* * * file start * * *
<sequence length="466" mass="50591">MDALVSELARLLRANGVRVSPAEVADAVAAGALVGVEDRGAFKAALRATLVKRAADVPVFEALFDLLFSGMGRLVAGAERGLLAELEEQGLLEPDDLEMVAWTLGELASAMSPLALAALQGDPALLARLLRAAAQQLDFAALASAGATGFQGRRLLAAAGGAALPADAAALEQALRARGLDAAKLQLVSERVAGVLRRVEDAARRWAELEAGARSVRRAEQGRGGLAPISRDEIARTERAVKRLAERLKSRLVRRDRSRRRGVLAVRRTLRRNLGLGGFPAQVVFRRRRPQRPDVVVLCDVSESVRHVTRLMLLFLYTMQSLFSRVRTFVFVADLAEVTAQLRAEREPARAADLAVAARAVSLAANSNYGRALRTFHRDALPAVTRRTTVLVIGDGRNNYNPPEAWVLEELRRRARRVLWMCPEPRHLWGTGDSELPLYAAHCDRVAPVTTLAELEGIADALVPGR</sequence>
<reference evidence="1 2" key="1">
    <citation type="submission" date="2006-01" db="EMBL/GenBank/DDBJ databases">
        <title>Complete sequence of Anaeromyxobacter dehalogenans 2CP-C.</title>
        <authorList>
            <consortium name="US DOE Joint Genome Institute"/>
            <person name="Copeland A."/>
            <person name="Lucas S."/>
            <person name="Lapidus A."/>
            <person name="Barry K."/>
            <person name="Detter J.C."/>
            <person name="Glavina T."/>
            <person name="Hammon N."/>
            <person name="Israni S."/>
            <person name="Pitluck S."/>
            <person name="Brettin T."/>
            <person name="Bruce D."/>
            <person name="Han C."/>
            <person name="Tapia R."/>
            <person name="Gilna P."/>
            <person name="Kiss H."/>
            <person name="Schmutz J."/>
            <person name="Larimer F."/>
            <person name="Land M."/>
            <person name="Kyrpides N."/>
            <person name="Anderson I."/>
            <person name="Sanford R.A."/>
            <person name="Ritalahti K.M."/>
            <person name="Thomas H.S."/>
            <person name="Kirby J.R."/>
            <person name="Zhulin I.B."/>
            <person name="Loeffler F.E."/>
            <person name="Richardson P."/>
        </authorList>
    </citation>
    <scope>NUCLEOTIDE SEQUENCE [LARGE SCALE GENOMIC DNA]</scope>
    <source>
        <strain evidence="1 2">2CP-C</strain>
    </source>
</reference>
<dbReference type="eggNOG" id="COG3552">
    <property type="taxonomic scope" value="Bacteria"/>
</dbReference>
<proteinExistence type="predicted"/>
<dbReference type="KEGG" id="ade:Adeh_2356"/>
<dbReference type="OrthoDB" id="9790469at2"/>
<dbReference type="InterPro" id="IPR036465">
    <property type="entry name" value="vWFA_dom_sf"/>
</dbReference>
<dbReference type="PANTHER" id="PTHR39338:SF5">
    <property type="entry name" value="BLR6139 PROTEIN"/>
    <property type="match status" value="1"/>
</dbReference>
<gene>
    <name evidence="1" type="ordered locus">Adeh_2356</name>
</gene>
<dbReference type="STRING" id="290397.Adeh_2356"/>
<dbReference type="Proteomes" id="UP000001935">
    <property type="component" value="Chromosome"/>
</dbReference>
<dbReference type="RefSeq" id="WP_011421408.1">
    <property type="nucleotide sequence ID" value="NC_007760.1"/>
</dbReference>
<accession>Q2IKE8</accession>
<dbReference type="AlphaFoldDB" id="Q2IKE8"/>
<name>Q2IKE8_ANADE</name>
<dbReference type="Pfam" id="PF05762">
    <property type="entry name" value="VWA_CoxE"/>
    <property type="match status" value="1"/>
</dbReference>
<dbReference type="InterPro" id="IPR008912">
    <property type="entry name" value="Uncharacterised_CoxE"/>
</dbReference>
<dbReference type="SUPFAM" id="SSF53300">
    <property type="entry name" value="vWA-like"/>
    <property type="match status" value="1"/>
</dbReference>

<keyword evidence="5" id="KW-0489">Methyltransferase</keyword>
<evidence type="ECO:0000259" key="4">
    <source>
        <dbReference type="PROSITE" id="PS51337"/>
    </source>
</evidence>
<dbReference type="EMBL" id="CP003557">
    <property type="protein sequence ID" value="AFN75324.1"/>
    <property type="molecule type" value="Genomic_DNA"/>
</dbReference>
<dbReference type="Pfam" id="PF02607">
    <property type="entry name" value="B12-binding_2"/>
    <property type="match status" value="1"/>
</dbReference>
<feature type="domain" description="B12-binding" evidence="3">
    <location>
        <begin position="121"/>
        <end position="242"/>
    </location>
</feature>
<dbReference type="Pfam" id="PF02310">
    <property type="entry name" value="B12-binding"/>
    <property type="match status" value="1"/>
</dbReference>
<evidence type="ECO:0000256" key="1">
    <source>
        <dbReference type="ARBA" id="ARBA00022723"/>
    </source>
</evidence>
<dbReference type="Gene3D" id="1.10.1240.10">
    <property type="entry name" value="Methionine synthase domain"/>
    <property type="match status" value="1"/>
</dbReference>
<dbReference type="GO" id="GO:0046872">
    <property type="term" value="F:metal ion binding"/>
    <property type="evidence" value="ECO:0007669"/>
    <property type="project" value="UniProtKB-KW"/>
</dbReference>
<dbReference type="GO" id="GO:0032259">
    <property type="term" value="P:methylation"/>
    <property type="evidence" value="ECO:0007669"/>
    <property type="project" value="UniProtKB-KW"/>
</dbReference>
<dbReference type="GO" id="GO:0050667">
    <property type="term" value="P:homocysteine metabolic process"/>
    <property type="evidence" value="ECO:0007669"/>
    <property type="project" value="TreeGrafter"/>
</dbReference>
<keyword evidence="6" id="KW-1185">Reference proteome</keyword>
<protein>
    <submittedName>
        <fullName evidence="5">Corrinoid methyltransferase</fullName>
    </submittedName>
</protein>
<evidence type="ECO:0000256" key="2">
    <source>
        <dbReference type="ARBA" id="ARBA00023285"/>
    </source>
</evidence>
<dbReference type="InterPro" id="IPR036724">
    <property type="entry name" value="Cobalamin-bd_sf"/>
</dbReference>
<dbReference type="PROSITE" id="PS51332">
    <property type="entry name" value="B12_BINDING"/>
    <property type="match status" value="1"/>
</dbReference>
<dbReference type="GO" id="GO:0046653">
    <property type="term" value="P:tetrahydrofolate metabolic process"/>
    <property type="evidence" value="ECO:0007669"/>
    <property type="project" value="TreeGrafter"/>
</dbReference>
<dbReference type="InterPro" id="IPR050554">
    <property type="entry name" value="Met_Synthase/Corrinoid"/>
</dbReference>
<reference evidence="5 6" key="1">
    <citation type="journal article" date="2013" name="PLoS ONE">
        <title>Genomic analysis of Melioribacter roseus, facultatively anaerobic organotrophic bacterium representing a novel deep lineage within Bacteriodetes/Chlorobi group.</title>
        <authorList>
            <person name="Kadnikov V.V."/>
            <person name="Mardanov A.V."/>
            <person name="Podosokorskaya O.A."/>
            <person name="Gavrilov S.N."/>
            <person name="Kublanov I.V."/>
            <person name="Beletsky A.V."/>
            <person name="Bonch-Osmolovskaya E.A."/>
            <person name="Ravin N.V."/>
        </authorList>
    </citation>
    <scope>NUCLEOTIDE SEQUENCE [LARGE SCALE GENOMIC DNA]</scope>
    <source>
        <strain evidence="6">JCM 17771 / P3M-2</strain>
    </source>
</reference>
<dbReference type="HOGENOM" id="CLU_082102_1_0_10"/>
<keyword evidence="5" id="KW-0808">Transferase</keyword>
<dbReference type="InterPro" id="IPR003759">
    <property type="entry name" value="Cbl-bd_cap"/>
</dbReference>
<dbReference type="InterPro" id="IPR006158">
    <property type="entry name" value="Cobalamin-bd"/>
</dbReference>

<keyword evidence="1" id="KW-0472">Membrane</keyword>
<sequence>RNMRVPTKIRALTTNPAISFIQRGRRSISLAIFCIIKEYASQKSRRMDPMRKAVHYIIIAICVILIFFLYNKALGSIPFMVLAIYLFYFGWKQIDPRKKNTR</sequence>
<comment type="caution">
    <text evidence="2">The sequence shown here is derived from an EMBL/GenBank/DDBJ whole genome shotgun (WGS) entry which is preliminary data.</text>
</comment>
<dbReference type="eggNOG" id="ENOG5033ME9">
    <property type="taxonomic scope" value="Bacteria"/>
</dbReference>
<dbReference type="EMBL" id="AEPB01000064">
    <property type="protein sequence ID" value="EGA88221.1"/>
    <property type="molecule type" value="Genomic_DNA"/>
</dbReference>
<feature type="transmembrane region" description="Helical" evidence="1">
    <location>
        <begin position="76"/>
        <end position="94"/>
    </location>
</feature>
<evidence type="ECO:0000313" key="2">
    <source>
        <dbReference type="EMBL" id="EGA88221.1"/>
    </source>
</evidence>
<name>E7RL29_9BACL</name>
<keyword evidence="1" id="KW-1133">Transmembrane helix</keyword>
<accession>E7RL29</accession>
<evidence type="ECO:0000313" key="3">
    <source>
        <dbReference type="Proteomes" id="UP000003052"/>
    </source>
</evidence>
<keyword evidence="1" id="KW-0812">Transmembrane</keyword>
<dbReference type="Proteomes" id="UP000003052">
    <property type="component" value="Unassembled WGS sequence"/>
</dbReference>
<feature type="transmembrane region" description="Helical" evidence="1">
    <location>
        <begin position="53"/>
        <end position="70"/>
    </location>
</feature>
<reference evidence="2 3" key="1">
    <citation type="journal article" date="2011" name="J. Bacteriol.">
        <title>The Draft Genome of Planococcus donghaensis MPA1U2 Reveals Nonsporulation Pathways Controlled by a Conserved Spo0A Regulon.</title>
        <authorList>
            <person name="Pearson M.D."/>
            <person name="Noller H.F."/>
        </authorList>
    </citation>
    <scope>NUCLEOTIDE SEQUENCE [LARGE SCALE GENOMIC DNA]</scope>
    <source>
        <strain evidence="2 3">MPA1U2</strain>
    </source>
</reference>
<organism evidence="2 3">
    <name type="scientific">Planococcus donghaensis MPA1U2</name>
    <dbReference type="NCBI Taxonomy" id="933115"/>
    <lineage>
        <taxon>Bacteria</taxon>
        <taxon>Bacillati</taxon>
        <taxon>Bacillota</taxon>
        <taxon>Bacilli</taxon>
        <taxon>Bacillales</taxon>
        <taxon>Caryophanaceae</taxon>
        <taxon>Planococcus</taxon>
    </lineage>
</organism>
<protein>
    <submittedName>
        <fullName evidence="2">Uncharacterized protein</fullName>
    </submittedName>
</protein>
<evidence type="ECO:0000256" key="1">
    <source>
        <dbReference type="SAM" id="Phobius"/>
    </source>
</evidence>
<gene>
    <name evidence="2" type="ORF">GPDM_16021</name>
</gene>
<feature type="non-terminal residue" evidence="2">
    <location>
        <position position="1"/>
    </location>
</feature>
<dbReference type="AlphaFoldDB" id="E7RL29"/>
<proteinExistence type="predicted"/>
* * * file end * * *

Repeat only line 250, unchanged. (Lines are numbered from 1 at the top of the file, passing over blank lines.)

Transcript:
</protein>